We often hear reports of what a grand jury decided in high-profile cases like corruption in government or on Wall Street. But how many of us know what that means? Does a grand jury differ from an ordinary jury? What are the implications of their verdicts and how do they reach them? In short, what does a grand jury do?
The most fundamental difference between what a grand jury does and what a regular trial jury does, is that the grand jury is at the beginning of the process and their job is simply to determine whether an indictment should be brought.
While a trial jury has to make hard decisions on which side they believe and to settle the case, a grand jury need only determine that there is probable cause on which to base an indictment.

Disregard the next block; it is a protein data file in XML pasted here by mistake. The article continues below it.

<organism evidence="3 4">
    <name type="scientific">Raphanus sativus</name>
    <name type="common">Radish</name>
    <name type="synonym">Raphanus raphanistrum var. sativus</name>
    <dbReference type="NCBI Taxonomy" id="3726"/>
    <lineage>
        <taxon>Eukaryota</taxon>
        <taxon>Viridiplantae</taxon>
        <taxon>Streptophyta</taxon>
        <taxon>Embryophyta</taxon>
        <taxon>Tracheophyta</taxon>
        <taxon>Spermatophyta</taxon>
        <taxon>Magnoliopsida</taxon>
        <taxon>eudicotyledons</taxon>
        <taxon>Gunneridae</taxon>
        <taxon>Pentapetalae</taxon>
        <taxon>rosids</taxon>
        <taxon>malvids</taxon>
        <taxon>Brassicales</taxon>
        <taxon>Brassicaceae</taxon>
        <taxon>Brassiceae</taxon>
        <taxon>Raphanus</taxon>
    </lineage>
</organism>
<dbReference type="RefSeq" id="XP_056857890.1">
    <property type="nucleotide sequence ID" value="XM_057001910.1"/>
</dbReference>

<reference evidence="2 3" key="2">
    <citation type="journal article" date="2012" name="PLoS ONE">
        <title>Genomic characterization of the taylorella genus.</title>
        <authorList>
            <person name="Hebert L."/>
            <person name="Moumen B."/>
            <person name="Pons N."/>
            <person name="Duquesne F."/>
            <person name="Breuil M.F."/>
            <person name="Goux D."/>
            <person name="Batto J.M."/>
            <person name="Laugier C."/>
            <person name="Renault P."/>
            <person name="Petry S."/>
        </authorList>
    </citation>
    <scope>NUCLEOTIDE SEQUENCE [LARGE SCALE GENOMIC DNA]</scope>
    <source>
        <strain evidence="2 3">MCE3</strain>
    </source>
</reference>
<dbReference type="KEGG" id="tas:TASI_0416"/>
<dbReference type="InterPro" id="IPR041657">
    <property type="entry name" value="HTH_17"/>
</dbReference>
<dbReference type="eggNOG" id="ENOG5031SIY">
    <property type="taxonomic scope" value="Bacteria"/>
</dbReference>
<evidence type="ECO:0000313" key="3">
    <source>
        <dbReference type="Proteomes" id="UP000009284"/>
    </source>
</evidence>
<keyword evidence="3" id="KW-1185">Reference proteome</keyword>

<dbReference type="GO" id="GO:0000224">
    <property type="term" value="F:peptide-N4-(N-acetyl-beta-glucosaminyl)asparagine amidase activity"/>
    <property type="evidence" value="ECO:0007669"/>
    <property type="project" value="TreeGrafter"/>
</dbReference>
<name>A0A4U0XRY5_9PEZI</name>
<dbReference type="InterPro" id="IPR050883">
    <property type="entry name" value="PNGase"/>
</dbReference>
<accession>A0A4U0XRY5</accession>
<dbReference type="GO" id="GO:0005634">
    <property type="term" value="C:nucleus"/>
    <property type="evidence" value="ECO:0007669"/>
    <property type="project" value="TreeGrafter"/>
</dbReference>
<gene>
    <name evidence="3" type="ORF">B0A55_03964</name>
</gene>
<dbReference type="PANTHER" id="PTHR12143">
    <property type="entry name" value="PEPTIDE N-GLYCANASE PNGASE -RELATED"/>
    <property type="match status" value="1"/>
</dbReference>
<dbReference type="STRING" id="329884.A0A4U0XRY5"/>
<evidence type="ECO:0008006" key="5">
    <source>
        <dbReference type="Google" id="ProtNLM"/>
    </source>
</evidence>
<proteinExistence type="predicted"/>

That key distinction explains the other differences between grand juries and trial juries…
*A grand jury verdict need not be unanimous. A supermajority of two-thirds or three-quarters will be sufficient. Grand juries may also be as large as 23 people.
*Grand jury members are free to ask questions and obtain whatever evidence they can in order to reach a decision, whereas a trial jury member is bound by what the attorneys present.
*It’s not mandated by law that the person accused be able to appear, although as a practical matter most prosecutors give the potential defendant the opportunity to be heard.
*A grand jury verdict is not binding. They might decide against indictment, but if the prosecutor feels strongly enough, they can still proceed.
In practice, this rarely happens—a grand jury is seen by the DA’s office as a test run for how a jury trial would go and the process for picking jurors is fundamentally the same. A case that can’t get a supermajority to believe they have probable cause is unlikely to get a unanimous vote of guilty beyond a reasonable doubt at trial.